Prostate health is of the utmost importance for men, particularly men over the age of 40. In fact, according to the American Cancer Society (ACS), prostate cancer is second most common cancer in American men, trailing only skin cancer. (1) This is why so many men are encouraged to get a prostate exam, but recent research calls into question just how effective prostate exam screening is.
So what does the science say about prostate exam results? That’s the tricky part. The research out there is conflicting and has its issues, with one high-profile study concluding prostate exams do little to reduce prostate cancer mortality, while another found significant evidence that a prostate exam does, in fact, help reduce the mortality rate.
What gives? Let’s take a look.
The Prostate Exam Controversy
Widespread prostate exam screening in the late 1980s and continues today, but, as the Annals of Internal Medicine notes, it wasn’t until 2009 that seemingly strong research on prostate exam effectiveness was published in the New England Journal of Medicine. Examining two different studies, the Prostate, Lung, Colorectal, and Ovarian Cancer Screening Trial (PLCO) and European Randomized Study of Screening for Prostate Cancer (ERSPC), researchers found conflicting, contradictory results: (2)
The PLCO found low rates of prostate cancer death that did not differ significantly between groups, whereas the ERSPC suggested that screening reduced prostate cancer mortality by 20%.
From 1993 to 2001, the PLCO trial randomized men to either receive prostate exam screening or the control. What researchers found during the trial and in the subsequent 15-year follow-up is there were 255 deaths for those who were mandated to receive prostate exams and 244 deaths in the control group. This led to concluding: (3)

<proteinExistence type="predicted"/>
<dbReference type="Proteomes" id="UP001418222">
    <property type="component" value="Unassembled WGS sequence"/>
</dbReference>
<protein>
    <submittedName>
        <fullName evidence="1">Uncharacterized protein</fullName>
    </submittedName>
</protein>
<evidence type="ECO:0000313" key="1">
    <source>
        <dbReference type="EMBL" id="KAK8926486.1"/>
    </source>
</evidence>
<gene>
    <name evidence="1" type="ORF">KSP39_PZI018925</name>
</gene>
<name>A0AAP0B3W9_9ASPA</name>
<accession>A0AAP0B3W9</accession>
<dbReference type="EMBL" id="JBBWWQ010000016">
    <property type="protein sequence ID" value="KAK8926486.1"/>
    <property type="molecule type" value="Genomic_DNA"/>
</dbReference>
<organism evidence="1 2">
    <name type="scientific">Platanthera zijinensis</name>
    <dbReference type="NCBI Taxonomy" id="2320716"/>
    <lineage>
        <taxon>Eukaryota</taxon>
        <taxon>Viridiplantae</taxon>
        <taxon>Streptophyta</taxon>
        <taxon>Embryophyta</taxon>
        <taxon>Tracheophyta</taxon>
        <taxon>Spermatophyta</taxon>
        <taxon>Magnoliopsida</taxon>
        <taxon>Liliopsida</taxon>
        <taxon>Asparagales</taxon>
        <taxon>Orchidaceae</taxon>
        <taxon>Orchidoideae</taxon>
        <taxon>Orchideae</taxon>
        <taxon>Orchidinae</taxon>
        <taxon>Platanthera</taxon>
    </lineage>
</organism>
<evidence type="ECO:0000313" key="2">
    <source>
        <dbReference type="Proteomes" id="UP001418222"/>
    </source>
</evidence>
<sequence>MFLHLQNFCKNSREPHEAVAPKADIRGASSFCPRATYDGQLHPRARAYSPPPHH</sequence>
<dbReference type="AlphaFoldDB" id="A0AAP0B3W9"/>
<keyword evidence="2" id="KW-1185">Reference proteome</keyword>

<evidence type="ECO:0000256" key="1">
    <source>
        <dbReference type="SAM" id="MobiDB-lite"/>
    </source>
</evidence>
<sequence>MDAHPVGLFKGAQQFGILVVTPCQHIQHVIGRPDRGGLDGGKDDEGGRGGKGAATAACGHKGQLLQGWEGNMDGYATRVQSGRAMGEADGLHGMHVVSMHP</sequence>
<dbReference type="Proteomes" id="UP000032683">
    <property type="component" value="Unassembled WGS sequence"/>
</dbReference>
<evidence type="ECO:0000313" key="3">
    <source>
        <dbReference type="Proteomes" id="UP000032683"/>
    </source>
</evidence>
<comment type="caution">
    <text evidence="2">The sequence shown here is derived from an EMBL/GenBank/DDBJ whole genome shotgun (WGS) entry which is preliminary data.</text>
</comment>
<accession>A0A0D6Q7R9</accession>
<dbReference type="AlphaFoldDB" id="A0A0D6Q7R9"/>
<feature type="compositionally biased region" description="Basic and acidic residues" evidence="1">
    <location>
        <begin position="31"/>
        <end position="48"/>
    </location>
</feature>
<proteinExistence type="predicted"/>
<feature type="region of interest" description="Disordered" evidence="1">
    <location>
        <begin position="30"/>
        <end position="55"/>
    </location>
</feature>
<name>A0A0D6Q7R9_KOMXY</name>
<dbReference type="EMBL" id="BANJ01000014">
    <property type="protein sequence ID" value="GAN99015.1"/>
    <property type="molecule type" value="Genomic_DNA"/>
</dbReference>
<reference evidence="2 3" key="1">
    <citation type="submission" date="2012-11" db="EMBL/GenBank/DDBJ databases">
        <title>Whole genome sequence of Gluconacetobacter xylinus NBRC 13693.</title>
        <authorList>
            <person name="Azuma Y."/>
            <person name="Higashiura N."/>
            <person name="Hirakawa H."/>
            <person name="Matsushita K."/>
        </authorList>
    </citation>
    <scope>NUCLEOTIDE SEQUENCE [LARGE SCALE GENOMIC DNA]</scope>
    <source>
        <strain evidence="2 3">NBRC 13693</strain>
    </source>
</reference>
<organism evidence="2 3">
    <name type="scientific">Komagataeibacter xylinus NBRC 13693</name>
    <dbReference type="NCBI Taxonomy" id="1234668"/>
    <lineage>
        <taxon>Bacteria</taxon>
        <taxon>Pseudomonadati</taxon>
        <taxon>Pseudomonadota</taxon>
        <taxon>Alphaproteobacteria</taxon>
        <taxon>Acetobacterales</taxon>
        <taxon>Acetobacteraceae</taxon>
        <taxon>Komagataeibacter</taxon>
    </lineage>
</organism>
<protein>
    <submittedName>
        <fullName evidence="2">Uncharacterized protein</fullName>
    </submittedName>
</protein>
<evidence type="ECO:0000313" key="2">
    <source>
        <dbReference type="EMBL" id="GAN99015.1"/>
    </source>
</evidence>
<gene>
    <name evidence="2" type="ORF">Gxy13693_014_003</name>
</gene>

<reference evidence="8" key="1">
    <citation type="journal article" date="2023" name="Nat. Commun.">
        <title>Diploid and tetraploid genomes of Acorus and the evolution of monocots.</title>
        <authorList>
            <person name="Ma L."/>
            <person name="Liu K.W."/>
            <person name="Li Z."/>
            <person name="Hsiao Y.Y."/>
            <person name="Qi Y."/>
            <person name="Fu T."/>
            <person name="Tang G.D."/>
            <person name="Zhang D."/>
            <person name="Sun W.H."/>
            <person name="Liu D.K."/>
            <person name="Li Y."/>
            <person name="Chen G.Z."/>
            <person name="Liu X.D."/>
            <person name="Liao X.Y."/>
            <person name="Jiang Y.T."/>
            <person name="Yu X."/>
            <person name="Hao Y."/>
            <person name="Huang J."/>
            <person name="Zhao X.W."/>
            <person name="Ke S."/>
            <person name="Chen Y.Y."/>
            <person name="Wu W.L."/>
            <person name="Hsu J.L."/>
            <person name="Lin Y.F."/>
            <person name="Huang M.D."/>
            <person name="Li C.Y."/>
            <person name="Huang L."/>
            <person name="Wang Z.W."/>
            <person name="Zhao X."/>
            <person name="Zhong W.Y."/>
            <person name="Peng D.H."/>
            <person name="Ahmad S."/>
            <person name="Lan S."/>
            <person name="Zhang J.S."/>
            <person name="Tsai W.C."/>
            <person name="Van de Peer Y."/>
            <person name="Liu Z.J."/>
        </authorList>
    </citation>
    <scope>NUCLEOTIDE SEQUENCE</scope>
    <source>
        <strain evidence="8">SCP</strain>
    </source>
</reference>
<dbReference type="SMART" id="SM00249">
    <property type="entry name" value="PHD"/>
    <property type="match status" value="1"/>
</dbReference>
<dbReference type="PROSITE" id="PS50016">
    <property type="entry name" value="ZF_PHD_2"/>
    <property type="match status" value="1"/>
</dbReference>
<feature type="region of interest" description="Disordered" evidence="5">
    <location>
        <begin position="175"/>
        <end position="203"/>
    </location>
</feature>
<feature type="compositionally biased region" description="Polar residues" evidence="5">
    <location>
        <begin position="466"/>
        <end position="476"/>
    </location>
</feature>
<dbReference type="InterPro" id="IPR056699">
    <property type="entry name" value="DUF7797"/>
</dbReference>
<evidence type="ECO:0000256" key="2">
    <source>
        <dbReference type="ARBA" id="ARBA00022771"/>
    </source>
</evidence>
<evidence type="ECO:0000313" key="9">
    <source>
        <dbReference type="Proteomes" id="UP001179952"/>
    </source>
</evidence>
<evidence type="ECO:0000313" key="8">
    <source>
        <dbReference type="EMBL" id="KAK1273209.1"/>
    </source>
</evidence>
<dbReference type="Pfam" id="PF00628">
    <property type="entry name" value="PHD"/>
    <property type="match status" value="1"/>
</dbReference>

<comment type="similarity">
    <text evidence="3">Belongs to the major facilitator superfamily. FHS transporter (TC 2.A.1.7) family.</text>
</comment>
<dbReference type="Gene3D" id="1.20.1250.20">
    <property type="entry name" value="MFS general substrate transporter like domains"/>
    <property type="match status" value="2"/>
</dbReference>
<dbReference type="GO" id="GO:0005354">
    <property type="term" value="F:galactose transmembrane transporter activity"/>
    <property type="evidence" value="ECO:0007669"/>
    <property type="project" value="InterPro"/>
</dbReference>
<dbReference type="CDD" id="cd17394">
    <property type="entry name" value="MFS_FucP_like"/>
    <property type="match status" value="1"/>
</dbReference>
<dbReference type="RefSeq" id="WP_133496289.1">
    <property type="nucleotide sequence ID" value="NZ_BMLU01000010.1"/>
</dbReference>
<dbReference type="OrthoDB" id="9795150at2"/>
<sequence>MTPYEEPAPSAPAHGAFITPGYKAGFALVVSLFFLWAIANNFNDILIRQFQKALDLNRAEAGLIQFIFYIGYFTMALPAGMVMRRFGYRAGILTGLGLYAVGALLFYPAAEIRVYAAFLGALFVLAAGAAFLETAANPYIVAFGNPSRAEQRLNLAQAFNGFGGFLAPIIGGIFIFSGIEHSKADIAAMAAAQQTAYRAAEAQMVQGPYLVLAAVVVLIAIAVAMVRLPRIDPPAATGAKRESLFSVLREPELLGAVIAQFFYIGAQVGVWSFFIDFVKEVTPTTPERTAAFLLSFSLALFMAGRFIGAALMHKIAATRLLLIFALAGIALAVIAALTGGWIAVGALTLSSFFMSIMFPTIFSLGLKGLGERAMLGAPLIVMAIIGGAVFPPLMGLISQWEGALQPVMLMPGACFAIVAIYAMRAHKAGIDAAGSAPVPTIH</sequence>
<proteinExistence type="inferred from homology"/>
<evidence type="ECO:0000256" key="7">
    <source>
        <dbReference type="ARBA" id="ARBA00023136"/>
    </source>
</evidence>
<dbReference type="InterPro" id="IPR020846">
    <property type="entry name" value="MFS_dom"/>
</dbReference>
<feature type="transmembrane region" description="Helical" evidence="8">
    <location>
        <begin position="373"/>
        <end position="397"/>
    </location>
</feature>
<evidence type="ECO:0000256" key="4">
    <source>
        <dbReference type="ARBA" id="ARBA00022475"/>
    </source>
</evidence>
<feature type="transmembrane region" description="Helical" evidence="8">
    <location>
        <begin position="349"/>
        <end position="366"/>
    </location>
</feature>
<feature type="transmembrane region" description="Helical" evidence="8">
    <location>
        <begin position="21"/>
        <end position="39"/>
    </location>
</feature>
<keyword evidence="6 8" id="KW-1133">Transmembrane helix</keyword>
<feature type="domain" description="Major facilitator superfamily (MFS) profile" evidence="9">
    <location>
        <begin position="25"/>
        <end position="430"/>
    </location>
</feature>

Extended follow-up of the PLCO trial over a median of 15 years continues to indicate nor eduction in prostate cancer mortality for the intervention arm versus the control arm. Because of the high rate of control-arm PSA testing, this finding can be viewed as showing no benefit of organized screening versus opportunistic screening.
However, the results aren’t so cut and dry.
In the ERSPC trial, screening was found to reduce the risk of prostate cancer death per year by 7 percent to 9 percent, and further analyses of both the ERSPC and PLCO led researchers to conclude that those receiving prostate exam screening reduced the risk of prostate cancer death by 25 percent to 31 percent in the ERSPC trial and 27 percent to 32 percent in the PLCO group. (4)
You read that correctly. Analysts actually found that the PLCO’s own findings were inaccurate and that prostate exam screening does, in fact, help lower prostate cancer mortality rates. But the case doesn’t end there. According to experts interviewed by Scientific American, the analyses published in the Annals of Internal Medicine used a method that ‘was ‘on shaky ground’ and used a ‘completely unverifiable’ methodology that they had ‘never seen before.’” (5)
Complicating matters even further, while prostate exam screening can help certain men, it can do little for others. For example, even more “men will be told they have cancer when in fact their abnormal cells would never grow, spread, or harm them.” Overdiagnosis can lead to unnecessary surgery and possible difficult-to-live-with side effects (such as incontinence), and in the end, not saving many lives.